THE BLOG
11/22/2014 10:29 am ET Updated Jan 22, 2015

The GOP on Immigration: Life Imitating Satire -- And Vice Versa

On Thursday, New York Times best-selling author, Andy Borowitz, wrote:

In a sharp Republican rebuke to President Obama's proposed actions on immigration, Senate Minority Leader Mitch McConnell accused the President... of "flagrantly treating immigrants like human beings, in clear defiance of the wishes of Congress."

Borowitz also said that McConnell blasted the President for "eliminating the fear of deportation, which is the great engine of the American economy", because "[f]ear is what keeps immigrants working so hard and so fast and so cheap...Remove the fear of deportation, and what will immigrants become? Lazy Americans."

Putting icing on the satirical cake, Borowitz said that McConnell warned the President, "If Mr. Obama thinks that, with the stroke of a pen, he can destroy the work ethic of millions of terrified immigrants, he's in for the fight of his life."

Finally, in a finishing touch to the cake, Borowitz said that McConnell added, "Obama's comments about deporting felons were 'deeply offensive' to political donors."

Many Democrats devoured the whole cake -- a testament to the outrages and idiocies that we have come to expect from our friends on the Right.

While I enjoyed Borowitz' delicious satirical cake, it is ironic but yet a sign of the (political) times, that other Republicans have now stepped forward in the wake of the President's speech on immigration with statements that trounce Borowitz' satire.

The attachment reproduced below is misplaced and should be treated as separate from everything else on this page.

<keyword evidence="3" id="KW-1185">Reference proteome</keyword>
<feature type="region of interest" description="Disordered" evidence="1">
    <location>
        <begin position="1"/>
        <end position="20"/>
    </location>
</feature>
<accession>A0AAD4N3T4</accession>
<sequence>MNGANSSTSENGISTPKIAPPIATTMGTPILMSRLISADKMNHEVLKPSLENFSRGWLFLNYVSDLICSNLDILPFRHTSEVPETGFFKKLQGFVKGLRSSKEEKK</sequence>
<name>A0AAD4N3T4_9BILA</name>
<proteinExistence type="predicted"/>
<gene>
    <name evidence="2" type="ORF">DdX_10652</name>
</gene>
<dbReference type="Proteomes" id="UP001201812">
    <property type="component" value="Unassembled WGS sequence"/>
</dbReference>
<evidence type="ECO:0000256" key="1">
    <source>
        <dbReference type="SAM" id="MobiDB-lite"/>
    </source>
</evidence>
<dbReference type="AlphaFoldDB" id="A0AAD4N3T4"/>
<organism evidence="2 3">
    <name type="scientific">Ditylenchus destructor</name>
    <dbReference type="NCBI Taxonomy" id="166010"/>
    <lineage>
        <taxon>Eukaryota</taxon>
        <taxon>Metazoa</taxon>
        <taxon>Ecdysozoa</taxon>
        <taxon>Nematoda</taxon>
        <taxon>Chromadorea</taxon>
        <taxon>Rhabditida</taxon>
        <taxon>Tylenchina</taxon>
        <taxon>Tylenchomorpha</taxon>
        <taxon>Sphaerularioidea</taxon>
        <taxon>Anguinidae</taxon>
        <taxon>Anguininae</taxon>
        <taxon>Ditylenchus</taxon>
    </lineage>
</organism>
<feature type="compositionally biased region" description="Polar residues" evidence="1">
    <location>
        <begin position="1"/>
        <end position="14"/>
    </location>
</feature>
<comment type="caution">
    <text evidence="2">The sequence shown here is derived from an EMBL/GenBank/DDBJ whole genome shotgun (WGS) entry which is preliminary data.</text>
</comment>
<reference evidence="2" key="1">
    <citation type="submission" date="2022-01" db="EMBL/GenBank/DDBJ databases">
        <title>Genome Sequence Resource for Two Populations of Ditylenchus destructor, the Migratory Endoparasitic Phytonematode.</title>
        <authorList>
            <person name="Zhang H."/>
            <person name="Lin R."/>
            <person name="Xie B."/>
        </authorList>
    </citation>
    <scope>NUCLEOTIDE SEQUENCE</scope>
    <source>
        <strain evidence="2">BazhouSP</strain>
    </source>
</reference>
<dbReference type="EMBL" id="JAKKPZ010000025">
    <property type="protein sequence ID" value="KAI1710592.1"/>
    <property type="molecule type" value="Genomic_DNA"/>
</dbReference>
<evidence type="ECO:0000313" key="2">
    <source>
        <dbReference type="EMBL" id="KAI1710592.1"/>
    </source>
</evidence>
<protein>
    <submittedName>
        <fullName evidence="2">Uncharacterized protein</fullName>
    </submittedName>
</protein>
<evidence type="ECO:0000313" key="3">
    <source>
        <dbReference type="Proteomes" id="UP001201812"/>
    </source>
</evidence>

Even before his speech, the long, crazy knifes were already out. Take Tea Party darling Michele Bachmann who said, according to the Washington Post that "the immigrants given new protections by the president could become 'illiterate' Democratic voters."

When asked by the Post why she used the word "illiterate" to "describe a group of mostly Spanish-speaking workers, Bachmann said her view was informed by trips to the border," according to the Post.

ThinkProgress says, "To watch Republican commentary surrounding Obama's announcement, one would have thought there was a constitutional apocalypse," and provides, first, some (mild) examples:

• Sen. Jeff Session (R-AL) warned that "the president is endangering our entire constitutional order."

• House Judiciary Chair Bob Goodlatte (R-VA) said Obama's "rogue" action "threatens to unravel our government's system of checks."

• Rep. Steve King (R-IA) was ready to move forward with a three-step plan for all-out government obstruction and political retribution.

These are not by any means the most hysterical reactions to Obama's plans to take executive action on immigration. ThinkProgress also lists "some of the most offensive things lawmakers have to say," before and after the President's speech.

Here are some abbreviated examples. To read them in their glorious entirety, please click here.

Before Obama released the details of his plan, Rep. Mo Brooks (R-AL) claimed Obama might be guilty of a felony for aiding or abetting a foreigner to enter the United States, although he couldn't be sure, adding that Obama might end up in jail. "At some point, you have to evaluate whether the president's conduct aids or abets, encourages, or entices foreigners to unlawfully cross into the United States of America," he continued. "That has a five-year in-jail penalty associated with it."